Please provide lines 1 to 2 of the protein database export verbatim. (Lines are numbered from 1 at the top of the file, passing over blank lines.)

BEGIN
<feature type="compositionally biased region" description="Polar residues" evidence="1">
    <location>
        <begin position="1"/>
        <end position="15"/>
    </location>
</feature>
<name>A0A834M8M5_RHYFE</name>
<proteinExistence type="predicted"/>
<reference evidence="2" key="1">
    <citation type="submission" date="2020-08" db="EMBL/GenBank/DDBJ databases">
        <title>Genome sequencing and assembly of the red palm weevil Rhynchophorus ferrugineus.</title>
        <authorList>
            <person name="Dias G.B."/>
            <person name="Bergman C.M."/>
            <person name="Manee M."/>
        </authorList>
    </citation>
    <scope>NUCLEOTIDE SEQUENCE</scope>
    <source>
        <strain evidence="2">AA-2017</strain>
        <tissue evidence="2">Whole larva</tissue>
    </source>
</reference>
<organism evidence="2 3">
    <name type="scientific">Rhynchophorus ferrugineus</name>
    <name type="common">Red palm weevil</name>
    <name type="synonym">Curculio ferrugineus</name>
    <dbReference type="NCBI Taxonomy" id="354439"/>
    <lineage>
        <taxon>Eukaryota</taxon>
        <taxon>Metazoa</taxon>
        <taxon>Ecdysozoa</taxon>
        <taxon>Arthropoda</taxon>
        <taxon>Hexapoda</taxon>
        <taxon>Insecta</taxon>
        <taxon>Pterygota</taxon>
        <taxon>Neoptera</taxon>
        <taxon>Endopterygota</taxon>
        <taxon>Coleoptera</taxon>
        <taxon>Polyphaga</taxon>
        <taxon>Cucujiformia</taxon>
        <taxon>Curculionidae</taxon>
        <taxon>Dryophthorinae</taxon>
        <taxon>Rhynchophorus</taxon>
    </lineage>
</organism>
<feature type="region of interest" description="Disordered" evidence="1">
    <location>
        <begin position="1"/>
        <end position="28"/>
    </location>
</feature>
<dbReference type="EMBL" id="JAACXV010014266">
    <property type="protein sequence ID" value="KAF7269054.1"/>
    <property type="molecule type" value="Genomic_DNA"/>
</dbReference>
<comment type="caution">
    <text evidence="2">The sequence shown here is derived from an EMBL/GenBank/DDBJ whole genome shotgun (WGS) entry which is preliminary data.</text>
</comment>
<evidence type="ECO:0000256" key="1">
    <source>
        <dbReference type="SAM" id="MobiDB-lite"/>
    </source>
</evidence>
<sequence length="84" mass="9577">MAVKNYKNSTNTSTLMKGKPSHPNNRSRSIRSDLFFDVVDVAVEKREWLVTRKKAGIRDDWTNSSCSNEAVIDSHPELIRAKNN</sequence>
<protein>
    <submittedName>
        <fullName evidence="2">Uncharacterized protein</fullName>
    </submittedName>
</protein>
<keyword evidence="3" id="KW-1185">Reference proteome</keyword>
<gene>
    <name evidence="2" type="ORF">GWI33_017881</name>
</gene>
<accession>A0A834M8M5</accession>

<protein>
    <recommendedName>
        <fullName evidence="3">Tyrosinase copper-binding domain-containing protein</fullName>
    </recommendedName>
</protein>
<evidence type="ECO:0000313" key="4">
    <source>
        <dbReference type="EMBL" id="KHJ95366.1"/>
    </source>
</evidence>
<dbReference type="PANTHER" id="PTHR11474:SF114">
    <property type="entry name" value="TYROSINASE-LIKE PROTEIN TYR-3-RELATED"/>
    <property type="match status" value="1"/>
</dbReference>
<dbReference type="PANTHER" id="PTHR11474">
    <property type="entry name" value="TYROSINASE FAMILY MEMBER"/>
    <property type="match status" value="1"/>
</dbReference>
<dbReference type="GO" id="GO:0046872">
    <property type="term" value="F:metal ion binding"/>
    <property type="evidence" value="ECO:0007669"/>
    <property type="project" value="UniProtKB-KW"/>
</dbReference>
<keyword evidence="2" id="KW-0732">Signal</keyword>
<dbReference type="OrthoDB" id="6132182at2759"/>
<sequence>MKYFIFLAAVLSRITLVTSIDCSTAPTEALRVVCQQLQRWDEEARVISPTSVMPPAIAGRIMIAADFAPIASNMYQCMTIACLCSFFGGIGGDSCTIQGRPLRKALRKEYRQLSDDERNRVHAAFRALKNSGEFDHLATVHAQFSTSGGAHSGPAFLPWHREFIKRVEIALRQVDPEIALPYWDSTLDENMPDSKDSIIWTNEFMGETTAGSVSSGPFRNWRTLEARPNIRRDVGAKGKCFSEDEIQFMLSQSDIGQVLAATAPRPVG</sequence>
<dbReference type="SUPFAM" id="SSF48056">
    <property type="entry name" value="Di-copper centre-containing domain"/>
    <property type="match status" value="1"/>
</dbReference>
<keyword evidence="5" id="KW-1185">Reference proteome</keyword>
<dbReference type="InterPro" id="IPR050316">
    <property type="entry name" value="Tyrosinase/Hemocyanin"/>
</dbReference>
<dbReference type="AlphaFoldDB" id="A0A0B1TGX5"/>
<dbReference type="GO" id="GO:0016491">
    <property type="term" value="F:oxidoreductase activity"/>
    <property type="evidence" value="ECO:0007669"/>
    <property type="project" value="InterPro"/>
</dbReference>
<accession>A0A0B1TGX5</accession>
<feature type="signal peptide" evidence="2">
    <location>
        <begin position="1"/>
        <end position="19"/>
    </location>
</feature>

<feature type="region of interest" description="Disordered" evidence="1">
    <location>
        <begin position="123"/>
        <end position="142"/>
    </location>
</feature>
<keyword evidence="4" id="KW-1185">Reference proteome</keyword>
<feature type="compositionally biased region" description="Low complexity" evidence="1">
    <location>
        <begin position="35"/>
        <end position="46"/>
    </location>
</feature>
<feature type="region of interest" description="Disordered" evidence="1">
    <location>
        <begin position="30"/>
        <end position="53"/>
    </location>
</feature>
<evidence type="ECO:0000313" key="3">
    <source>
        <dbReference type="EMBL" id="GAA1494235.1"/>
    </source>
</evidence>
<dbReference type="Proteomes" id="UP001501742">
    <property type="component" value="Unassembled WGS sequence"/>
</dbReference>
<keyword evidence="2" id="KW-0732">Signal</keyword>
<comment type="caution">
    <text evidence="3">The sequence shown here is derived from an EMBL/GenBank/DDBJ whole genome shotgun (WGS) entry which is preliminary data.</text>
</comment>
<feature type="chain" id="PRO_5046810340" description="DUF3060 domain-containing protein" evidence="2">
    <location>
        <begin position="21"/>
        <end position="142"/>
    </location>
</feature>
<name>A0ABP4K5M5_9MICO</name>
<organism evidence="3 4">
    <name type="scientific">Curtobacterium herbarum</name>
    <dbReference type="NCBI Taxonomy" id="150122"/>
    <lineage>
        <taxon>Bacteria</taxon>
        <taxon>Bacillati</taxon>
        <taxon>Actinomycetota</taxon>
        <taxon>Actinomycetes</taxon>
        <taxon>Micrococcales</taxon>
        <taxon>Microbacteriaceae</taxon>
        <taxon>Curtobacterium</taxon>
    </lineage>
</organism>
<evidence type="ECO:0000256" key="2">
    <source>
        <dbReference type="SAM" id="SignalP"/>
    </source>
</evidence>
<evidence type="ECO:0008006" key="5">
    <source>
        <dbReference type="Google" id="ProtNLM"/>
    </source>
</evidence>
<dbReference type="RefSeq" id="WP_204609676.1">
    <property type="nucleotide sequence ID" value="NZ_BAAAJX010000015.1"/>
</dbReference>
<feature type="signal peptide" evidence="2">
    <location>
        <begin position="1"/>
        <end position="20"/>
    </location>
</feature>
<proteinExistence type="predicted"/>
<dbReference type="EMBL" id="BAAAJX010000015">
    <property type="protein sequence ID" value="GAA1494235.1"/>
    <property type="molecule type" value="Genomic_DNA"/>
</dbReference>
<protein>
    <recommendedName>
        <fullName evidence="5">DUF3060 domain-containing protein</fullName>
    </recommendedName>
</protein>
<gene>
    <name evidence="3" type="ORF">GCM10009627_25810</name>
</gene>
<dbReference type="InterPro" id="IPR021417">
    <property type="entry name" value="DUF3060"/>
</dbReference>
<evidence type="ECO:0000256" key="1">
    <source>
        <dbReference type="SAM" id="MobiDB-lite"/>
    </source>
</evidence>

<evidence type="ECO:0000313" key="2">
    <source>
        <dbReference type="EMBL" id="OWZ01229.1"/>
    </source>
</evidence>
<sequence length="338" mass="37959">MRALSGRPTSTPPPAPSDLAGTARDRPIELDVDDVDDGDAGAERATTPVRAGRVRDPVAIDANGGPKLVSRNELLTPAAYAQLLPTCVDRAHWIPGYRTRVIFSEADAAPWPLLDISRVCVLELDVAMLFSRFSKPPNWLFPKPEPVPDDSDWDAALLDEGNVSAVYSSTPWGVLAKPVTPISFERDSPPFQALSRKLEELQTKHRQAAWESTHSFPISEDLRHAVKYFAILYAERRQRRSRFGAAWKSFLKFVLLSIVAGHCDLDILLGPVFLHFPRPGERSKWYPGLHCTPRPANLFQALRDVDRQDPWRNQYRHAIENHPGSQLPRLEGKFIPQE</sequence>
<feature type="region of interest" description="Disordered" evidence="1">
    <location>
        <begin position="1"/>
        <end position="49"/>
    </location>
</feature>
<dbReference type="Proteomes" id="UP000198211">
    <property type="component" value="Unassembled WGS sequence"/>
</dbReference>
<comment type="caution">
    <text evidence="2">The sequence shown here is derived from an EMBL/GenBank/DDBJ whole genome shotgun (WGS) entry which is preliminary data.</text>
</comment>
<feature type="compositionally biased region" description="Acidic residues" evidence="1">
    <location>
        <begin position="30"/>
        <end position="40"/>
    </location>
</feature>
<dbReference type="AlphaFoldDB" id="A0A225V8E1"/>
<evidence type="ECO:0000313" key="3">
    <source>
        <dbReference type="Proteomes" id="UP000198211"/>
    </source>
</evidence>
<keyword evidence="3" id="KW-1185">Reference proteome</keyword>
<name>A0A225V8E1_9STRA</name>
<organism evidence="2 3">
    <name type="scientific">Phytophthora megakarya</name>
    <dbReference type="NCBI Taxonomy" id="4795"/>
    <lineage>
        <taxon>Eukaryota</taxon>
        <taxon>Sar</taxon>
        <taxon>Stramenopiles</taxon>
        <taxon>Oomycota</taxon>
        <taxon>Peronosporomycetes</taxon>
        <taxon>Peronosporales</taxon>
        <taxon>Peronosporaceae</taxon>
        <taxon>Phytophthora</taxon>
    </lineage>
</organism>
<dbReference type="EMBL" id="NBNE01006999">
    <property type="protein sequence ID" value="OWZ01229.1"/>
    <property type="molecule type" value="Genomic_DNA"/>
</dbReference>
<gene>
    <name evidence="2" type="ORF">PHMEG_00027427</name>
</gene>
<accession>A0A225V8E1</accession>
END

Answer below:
<feature type="compositionally biased region" description="Polar residues" evidence="1">
    <location>